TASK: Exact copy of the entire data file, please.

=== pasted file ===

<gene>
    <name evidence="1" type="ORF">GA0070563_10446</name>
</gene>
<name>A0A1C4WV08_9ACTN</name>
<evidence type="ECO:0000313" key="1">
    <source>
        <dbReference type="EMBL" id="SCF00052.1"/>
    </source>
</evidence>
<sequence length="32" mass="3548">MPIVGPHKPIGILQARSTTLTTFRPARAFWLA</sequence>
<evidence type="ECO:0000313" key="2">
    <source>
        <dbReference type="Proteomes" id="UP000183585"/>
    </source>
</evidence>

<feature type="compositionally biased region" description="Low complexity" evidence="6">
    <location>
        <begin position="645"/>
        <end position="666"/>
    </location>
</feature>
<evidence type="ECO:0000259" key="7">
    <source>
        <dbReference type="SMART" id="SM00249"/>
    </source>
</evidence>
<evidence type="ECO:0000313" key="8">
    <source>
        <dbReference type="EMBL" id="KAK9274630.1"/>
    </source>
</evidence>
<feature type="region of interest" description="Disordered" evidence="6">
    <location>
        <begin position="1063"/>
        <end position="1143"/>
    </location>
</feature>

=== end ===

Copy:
<gene>
    <name evidence="1" type="ORF">GA0070563_10446</name>
</gene>
<name>A0A1C4WV08_9ACTN</name>
<evidence type="ECO:0000313" key="1">
    <source>
        <dbReference type="EMBL" id="SCF00052.1"/>
    </source>
</evidence>
<sequence length="32" mass="3548">MPIVGPHKPIGILQARSTTLTTFRPARAFWLA</sequence>
<evidence type="ECO:0000313" key="2">
    <source>
        <dbReference type="Proteomes" id="UP000183585"/>
    </source>
</evidence>

<feature type="compositionally biased region" description="Low complexity" evidence="6">
    <location>
        <begin position="645"/>
        <end position="666"/>
    </location>
</feature>
<evidence type="ECO:0000259" key="7">
    <source>
        <dbReference type="SMART" id="SM00249"/>
    </source>
</evidence>
<evidence type="ECO:0000313" key="8">
    <source>
        <dbReference type="EMBL" id="KAK9274630.1"/>
    </source>
</evidence>
<feature type="region of interest" description="Disordered" evidence="6">
    <location>
        <begin position="1063"/>
        <end position="1143"/>
    </location>
</feature>